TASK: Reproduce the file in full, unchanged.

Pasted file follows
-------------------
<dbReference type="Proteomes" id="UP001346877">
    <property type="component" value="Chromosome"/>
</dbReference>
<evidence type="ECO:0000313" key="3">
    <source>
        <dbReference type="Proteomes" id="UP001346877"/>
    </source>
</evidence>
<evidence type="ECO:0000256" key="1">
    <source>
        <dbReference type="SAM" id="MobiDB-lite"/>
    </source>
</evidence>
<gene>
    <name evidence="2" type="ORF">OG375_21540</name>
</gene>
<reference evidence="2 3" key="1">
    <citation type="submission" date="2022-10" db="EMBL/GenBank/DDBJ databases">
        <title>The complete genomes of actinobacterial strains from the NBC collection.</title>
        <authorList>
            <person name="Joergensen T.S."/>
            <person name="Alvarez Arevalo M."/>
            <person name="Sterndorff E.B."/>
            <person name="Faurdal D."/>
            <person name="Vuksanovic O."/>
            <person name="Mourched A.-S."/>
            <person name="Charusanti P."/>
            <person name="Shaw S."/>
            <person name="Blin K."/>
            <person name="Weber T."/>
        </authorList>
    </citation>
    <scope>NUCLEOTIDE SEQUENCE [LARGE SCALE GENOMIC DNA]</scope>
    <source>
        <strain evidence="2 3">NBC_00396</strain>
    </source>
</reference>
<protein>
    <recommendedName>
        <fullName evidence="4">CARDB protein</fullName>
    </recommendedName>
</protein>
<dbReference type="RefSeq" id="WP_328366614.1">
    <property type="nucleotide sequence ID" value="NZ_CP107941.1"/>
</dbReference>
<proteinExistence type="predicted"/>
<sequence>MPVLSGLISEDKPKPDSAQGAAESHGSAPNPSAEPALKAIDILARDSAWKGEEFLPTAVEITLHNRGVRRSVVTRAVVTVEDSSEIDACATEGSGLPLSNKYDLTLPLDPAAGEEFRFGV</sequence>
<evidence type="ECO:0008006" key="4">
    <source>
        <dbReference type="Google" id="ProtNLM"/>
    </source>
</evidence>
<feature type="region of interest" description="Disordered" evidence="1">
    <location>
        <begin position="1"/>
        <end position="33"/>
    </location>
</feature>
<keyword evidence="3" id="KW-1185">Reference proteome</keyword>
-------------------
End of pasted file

<dbReference type="Proteomes" id="UP001346877">
    <property type="component" value="Chromosome"/>
</dbReference>
<evidence type="ECO:0000313" key="3">
    <source>
        <dbReference type="Proteomes" id="UP001346877"/>
    </source>
</evidence>
<evidence type="ECO:0000256" key="1">
    <source>
        <dbReference type="SAM" id="MobiDB-lite"/>
    </source>
</evidence>
<gene>
    <name evidence="2" type="ORF">OG375_21540</name>
</gene>
<reference evidence="2 3" key="1">
    <citation type="submission" date="2022-10" db="EMBL/GenBank/DDBJ databases">
        <title>The complete genomes of actinobacterial strains from the NBC collection.</title>
        <authorList>
            <person name="Joergensen T.S."/>
            <person name="Alvarez Arevalo M."/>
            <person name="Sterndorff E.B."/>
            <person name="Faurdal D."/>
            <person name="Vuksanovic O."/>
            <person name="Mourched A.-S."/>
            <person name="Charusanti P."/>
            <person name="Shaw S."/>
            <person name="Blin K."/>
            <person name="Weber T."/>
        </authorList>
    </citation>
    <scope>NUCLEOTIDE SEQUENCE [LARGE SCALE GENOMIC DNA]</scope>
    <source>
        <strain evidence="2 3">NBC_00396</strain>
    </source>
</reference>
<protein>
    <recommendedName>
        <fullName evidence="4">CARDB protein</fullName>
    </recommendedName>
</protein>
<dbReference type="RefSeq" id="WP_328366614.1">
    <property type="nucleotide sequence ID" value="NZ_CP107941.1"/>
</dbReference>
<proteinExistence type="predicted"/>
<sequence>MPVLSGLISEDKPKPDSAQGAAESHGSAPNPSAEPALKAIDILARDSAWKGEEFLPTAVEITLHNRGVRRSVVTRAVVTVEDSSEIDACATEGSGLPLSNKYDLTLPLDPAAGEEFRFGV</sequence>
<evidence type="ECO:0008006" key="4">
    <source>
        <dbReference type="Google" id="ProtNLM"/>
    </source>
</evidence>
<feature type="region of interest" description="Disordered" evidence="1">
    <location>
        <begin position="1"/>
        <end position="33"/>
    </location>
</feature>
<keyword evidence="3" id="KW-1185">Reference proteome</keyword>